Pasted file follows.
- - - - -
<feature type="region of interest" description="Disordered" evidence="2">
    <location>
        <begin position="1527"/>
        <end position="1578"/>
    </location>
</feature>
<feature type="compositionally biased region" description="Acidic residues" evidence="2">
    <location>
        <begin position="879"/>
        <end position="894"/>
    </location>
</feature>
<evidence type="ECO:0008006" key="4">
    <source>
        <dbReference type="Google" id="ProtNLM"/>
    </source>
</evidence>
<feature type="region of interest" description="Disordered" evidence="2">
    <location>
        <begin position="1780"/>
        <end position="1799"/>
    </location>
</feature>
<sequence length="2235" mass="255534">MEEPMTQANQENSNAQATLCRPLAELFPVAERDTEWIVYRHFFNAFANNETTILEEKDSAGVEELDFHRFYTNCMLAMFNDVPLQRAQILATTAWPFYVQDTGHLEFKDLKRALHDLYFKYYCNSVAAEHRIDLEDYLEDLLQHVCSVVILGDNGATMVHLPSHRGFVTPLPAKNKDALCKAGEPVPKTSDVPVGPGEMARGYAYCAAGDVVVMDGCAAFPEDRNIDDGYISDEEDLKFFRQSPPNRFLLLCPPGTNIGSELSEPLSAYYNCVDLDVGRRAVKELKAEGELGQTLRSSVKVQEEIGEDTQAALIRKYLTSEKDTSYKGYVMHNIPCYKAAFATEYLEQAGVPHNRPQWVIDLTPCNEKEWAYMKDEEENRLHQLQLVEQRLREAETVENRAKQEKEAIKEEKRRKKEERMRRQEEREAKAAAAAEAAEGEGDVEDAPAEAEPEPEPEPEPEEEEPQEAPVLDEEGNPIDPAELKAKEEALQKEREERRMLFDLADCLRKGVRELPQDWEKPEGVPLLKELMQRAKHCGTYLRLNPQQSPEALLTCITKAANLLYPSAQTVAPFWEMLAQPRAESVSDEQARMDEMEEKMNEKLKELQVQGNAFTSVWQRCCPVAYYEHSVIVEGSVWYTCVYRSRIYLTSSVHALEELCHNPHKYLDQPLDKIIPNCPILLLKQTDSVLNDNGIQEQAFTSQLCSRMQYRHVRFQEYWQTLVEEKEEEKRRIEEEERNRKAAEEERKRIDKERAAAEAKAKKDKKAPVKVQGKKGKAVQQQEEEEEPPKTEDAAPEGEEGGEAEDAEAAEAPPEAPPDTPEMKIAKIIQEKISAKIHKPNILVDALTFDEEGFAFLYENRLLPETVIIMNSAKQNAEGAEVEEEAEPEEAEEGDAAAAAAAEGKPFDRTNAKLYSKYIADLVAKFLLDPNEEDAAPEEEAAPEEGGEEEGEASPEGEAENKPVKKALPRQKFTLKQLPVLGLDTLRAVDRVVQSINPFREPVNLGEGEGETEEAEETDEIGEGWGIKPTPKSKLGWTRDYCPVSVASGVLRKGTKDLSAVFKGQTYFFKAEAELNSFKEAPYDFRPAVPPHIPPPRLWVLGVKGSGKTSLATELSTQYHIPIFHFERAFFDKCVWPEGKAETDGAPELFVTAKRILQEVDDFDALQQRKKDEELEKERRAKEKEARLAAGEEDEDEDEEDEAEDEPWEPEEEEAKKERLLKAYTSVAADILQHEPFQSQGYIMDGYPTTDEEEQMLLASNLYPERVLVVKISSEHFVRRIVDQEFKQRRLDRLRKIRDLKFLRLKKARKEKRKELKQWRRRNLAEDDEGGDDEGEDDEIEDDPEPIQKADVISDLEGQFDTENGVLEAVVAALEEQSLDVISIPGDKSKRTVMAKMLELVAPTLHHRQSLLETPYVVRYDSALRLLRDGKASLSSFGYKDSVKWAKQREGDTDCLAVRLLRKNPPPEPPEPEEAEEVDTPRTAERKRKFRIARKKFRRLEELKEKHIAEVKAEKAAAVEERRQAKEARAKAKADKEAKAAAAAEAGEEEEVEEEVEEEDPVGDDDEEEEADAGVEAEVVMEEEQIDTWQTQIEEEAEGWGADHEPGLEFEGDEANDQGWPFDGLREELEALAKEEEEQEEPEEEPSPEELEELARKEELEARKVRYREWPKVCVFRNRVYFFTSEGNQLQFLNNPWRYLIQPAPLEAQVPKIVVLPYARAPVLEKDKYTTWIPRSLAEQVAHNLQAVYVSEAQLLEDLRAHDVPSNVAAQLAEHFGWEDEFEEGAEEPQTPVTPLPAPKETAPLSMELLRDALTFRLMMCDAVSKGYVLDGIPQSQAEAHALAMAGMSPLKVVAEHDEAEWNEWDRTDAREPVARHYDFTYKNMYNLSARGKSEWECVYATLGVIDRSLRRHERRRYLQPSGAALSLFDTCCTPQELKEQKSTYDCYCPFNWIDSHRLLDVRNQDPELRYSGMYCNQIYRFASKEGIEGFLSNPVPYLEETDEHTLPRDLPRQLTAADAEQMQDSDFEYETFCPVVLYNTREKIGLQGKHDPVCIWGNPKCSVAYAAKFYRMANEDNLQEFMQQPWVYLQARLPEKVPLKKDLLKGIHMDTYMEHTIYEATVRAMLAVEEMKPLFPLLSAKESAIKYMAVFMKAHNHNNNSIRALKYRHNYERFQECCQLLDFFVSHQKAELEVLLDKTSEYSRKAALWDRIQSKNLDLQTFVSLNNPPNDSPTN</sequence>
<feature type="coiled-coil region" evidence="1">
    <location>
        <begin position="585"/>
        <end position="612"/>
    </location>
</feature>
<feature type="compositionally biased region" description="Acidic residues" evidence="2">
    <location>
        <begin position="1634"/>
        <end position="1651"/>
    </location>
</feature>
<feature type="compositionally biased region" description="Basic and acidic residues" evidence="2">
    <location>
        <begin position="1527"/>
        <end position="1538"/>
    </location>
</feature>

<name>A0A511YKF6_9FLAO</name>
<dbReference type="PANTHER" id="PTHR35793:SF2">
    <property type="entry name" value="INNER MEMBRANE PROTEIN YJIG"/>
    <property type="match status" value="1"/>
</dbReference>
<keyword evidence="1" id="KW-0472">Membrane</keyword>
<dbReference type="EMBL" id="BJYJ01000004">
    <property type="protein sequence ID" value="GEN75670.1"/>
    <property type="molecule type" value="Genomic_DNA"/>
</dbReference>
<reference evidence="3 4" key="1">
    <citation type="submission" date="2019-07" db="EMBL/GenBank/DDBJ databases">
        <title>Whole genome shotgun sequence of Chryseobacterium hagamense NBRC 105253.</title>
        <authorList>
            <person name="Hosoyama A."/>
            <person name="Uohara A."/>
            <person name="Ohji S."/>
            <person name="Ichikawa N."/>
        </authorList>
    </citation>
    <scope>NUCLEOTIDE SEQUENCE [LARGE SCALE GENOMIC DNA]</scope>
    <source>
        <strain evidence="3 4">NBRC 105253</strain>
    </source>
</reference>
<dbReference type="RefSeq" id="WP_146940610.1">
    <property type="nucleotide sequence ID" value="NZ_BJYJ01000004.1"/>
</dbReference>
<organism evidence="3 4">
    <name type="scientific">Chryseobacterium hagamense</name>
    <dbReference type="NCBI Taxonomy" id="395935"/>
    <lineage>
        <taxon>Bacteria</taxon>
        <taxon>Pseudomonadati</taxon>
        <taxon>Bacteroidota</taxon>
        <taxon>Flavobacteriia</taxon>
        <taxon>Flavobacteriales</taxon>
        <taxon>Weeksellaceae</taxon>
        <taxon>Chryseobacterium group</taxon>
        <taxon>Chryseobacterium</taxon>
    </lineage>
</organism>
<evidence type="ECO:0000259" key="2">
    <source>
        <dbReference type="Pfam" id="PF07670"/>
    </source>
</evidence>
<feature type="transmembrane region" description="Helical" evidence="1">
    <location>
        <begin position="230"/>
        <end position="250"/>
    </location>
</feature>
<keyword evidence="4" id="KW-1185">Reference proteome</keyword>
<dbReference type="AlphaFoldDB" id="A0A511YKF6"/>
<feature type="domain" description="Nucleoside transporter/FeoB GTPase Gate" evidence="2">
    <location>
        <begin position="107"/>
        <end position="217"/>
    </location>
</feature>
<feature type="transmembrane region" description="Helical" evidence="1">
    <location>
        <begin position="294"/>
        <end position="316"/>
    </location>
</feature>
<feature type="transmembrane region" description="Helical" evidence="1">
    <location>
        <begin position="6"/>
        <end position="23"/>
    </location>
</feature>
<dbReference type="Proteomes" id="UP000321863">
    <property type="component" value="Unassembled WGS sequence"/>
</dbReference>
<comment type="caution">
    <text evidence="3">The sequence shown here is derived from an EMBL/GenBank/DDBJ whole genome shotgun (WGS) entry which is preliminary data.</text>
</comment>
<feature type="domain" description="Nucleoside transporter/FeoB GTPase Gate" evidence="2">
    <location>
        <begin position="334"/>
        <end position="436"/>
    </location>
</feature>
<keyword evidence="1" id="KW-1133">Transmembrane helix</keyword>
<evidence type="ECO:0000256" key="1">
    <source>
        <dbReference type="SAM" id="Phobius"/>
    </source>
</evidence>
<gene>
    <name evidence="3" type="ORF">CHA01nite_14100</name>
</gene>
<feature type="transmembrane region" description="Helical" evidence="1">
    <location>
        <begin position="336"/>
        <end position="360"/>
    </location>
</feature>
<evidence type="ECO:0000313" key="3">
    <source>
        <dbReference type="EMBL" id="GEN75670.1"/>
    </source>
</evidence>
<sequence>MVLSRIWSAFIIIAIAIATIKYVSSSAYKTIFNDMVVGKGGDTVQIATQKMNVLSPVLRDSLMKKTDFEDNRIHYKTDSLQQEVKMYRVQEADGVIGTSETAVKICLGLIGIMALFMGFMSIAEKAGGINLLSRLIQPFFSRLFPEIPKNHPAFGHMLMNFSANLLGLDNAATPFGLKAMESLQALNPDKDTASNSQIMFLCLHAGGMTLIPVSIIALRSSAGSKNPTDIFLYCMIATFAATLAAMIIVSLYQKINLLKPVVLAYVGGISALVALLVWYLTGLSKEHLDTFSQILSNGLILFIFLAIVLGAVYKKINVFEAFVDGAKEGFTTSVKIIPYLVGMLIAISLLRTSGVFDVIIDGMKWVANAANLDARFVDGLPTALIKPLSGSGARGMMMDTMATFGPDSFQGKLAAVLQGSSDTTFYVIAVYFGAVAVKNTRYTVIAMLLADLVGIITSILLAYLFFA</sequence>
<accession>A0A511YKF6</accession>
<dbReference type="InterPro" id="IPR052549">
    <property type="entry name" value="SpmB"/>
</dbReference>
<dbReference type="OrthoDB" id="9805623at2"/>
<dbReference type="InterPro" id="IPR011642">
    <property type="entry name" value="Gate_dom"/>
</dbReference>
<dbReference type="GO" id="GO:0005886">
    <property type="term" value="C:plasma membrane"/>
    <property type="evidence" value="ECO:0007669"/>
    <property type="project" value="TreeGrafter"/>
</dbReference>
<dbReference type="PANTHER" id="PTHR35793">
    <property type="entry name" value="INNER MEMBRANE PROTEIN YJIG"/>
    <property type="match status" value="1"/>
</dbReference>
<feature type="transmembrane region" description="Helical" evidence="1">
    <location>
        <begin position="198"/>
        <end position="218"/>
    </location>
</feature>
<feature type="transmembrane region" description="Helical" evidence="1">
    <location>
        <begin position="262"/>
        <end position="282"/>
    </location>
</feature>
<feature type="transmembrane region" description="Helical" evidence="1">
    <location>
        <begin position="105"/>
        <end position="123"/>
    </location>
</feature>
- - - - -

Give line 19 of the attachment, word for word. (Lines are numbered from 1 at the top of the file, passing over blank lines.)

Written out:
    <location>